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To Kill a Hummingbird–the middle is good

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To Kill a Hummingbird

by J.R. Ripley

To Kill a HummingbirdI enjoy word play so I was immediately attracted by the title of J.R. Ripley’s To Kill a Hummingbird. This is the fourth book in his Bird Lover’s Mystery Series with two more waiting in the “wings.” This cozy mystery gets off to a slow start with rather stilted dialogue. Ripley spends the requisite amount of time introducing his characters and setting the stage, but the story just seems to drag as the former professor of Birds and Bees shop owner, Amy Simms, arrives in Ruby Lake, North Carolina, for a book signing. The book rambles on for four chapters with the only suspense being the alcoholic state of the professor.

The author includes some interesting information on hummingbirds, but often the inclusion seems forced. I do think, however, that this is a book bird aficionados will really enjoy. My opinion of the book grew steadily more positive as the plot increased in complexity and as the characters interacted with each other. There were interesting twists to the plot as Amy and her boyfriend Derek try to determine who is responsible for several murders. Unfortunately, after the mystery is solved, the author attempts some comic relief which is both unsuccessful and unwanted.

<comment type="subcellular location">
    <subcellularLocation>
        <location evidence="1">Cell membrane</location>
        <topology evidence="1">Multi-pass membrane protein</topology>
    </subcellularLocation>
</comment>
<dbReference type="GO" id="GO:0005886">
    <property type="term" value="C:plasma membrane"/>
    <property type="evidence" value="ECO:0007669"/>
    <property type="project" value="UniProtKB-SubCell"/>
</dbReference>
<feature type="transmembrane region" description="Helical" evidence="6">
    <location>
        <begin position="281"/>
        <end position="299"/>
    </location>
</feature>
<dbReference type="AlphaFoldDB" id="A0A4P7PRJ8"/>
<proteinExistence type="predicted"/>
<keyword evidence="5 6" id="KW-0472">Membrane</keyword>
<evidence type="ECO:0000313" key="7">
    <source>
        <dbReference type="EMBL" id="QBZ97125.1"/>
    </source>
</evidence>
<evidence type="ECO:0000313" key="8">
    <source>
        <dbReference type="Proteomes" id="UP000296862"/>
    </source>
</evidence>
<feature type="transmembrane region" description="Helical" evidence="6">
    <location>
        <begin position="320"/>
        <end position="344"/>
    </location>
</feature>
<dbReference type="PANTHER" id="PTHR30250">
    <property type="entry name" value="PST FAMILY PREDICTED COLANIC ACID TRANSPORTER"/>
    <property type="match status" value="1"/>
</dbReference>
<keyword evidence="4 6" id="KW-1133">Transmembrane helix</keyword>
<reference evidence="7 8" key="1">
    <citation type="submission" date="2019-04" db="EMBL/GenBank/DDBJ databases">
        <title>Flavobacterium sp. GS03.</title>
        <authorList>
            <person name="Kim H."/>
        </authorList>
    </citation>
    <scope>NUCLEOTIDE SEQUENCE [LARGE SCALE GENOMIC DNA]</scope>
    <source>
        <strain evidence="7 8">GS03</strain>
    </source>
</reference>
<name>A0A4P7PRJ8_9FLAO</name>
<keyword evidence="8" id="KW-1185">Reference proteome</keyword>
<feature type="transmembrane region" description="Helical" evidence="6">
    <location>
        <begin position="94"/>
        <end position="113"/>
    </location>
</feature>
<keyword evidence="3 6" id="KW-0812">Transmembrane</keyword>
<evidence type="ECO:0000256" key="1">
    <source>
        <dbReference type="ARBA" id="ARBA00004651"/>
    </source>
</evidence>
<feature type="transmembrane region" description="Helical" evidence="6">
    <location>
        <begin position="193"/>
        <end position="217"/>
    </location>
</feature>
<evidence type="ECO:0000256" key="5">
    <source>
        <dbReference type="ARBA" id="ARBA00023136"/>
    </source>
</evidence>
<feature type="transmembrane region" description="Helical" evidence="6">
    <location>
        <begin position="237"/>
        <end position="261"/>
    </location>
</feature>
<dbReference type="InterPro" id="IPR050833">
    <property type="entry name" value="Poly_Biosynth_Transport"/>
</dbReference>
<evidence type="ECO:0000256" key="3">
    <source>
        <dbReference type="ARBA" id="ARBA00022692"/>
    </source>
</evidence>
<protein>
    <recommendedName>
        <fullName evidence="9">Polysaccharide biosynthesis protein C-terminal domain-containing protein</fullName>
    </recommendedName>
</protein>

I would like to extend my thanks to and to Kensington Books (Lyrical Underground) for giving me the opportunity to read this book in exchange for an honest review.

Rating: 3/5

Category: Mystery

Notes: #4 in the Bird Lover’s Mystery Series

Publication: July 11, 2017— Kensington Books (Lyrical Underground)

Memorable Lines:

“Sometimes when you see a hummingbird hovering over a flower, it isn’t because it’s about to feed on nectar—it could very well be that the bird has spotted a tasty spider or even an insect trapped in a spider’s web.”


  1. I do enjoy this series. I will be writing a review on HOW THE FINCH STOLE CHRISTMAS later this week. Not much birding information more of a mystery.

    Liked by 1 person

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